21 JULY 1866, Page 8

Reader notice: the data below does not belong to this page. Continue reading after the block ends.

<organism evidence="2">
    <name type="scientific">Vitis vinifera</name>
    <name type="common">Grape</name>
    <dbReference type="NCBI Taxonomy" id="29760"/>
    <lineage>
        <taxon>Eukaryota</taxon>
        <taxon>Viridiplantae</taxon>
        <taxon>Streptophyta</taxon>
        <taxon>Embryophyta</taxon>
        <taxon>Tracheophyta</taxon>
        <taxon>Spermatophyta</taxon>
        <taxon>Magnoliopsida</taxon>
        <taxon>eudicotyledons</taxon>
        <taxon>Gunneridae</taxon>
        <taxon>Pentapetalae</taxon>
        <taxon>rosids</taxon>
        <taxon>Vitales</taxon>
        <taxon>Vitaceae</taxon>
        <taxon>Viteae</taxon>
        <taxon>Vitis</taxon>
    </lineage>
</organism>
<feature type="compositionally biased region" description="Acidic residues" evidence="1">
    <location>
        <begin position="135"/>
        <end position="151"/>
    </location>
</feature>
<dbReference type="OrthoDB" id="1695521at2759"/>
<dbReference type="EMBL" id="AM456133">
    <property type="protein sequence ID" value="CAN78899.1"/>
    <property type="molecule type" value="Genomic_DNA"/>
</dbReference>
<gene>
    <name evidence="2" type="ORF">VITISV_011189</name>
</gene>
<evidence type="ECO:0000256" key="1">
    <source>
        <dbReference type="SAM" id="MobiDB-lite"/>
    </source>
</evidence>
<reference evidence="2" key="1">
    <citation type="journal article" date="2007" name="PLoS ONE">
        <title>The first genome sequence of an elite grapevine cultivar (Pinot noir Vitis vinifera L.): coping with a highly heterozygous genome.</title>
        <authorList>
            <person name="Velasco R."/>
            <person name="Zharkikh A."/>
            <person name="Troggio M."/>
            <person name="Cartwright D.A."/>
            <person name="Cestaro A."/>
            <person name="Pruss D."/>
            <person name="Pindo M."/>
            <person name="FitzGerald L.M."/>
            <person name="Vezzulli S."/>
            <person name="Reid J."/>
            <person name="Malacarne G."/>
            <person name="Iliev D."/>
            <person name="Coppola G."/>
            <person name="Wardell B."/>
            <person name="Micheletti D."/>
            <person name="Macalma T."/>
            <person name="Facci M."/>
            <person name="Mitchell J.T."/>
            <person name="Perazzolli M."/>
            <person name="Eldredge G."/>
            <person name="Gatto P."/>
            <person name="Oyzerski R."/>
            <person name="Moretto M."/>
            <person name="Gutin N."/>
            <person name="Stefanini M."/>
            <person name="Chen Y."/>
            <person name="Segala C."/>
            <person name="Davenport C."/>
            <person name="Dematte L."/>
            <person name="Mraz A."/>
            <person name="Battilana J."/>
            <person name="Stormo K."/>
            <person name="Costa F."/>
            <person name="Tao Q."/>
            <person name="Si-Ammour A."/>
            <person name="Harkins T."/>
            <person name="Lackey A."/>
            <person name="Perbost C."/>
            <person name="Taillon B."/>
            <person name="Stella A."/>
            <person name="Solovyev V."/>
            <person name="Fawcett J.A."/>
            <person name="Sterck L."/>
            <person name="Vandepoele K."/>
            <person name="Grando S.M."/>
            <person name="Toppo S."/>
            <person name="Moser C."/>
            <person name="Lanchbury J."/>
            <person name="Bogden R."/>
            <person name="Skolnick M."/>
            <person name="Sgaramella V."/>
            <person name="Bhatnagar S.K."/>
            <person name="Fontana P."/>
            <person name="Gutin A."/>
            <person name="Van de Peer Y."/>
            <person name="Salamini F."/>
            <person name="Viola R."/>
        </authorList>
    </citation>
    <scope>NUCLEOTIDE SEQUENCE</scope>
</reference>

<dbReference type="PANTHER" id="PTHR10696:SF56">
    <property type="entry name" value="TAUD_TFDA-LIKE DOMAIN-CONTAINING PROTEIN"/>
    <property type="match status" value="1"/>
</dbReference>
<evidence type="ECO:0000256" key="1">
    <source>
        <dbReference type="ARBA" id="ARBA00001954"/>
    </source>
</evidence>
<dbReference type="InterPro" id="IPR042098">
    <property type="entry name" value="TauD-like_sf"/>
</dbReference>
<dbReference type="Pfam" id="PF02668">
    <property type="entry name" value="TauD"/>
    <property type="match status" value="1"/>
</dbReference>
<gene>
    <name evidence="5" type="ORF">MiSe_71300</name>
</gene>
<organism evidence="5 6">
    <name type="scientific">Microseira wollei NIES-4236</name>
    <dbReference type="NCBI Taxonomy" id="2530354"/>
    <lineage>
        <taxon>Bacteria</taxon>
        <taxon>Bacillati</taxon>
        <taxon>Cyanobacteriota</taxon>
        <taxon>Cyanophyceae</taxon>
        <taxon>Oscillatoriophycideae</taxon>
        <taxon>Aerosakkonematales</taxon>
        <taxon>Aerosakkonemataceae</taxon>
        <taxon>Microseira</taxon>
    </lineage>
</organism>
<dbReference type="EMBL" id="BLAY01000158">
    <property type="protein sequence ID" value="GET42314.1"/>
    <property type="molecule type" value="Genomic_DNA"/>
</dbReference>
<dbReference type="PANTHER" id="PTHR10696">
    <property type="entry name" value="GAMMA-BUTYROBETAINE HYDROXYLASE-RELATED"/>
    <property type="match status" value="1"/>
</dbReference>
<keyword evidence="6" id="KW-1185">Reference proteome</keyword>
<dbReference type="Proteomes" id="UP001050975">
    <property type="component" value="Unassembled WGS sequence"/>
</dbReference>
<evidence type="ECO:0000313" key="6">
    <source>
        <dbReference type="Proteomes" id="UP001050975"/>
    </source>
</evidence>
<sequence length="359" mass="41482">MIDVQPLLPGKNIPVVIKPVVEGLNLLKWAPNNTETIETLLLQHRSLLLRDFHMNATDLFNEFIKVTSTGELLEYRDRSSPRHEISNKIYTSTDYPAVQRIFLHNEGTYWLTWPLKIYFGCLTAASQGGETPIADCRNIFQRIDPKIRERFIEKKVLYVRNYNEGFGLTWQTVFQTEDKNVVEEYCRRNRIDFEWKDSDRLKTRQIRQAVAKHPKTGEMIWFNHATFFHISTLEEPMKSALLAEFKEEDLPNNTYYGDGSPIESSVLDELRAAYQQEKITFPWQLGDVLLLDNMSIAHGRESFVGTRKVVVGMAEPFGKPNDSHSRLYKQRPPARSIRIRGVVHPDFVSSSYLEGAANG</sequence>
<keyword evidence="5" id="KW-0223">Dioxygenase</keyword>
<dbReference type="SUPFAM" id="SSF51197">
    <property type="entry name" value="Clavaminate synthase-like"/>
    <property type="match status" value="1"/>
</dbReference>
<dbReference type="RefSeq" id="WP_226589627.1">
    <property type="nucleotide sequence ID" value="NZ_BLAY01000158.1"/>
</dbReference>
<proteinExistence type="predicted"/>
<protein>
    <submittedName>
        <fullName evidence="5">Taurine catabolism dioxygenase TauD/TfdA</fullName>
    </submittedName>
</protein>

I T is difficult for English Liberals, with all their deep-rooted distrust of the great Austrian House, to await the ap- proaching battle on the Danube without a sensation of alarm. Continental Liberals, we believe, have trained themselves to regard the dissolution of the Austrian Empire with very little concern, but Englishmen look to the East as well as the West, and in the East the destruction of the old monarchy will not be an unmixed good. Next week may be the commencement of anarchy throughout regions which contain at least one- fifth, and it may be the richest fifth, of Europe, southern regions, which will grow grapes, and yield oil, and are full of unworked mineral treasures, but which are possessed by races only half-civilized, jealous of each other to mania, divided in race, and creed, and language, incapable of organizing de- mocracies, yet unwilling to submit to control. Already as the Prussians advance, the Czech population of Bohemia, two- thirds of the whole, begins to betray its bitter dislike of the more civilized German third, and to talk of the claims of what it is pleased to call its nationality, to denounce the rule which for three hundred years has " arrested " what seems to sober observers an all but impossible " career." A crushing defeat before Vienna may release in a moment all the discords hitherto kept down only by military force, and Bohemia and Hungary, Transylvania and Croatia, Dalmatia and Galicia, with the population of European Turkey, may be all in uproar together. Even in the Hereditary States a strong feeling that it would be better to follow Prussia than be turned out of Germany altogether is beginning to manifest itself, and the result of the great battle may be a most dangerous disintegra,- tion. Not one of these States has any bond to another beyond a common loyalty to a great family, which if once more defeated will have lost the only prestige it ever had, that of almost unbroken grandeur. Even the Hungarians, despite the sentiment they are expressing towards the Empress, may not adhere to the House which has wrought them so many miseries. A mixed company of Hungarians and Prussians recently drank in Berlin the health of Prince Frederick Charles as King of Hungary, and a cadet of the Hohenzollerns has within the fortnight extorted from the Sultan the hereditary throne of Roumania, a transaction still unexplained, which at any other time would have attracted all the politicians of Europe. A Hohenzollern in Hungary is probably a dream, but such dreams show clearly how far men are breaking away from their traditional habits of thought. Without the Hapsburgs Eastern Europe would be a congeries of republics, or rather kingless States, without means, or it may be inclination, for federation. Galicia belongs naturally, by sympathy, and language, and position to the Poland she cannot join, the Czechs are as isolated in Europe as the Maltese or Basques, the Croats have a secular quarrel with Hungary, the Dalma- tians care chiefly for Italy, the Transylvanians, after Vienna, look to Moscow, and Hungary itself, the only strong State in the great Eastern group, is a vast, thinly peopled region, larger than Great Britain and Ireland, with only a third of its population, that population a mixture of races, half Oriental, and bound together only by their readiness to follow a very able political caste. The Magyars no doubt are a political race, with high capacity for political work, but supposing Hungary under her Diet to pick up the broken sceptre,—a work of extreme difficulty, unless indeed Prussia lends her aid,—and to link to herself her ancient outlying provinces, the result would be only a new Austria without Ger- mans, that is, without the civilizing element, without the Hapsburgs, who if they cannot govern well, can govern strongly, without wealth, with a great military monarchy on the north, and with a congeries of little States on the south, which are discontented indeed, but betray no aspirations for union with Hungary. There is no possibility without the Hapsburgs of retaining the Hereditary States, for the Germans are like Englishmen in this, that if associated with any civi- lization lower than their own they must and will bear rule, A voluntary federation between Austria proper and Hungary would take years to organize and centuries to become real, and has besides no object, the Austrian Germans fusing themselves far more easily into Germany. The non-German States, divided by mutual jealousies, by hatreds a thousand years old, by the differences of language, and the bitter prejudices of creed, will be too apt to sway towards Russia, the onlypower which can effec- tually assist them against each other.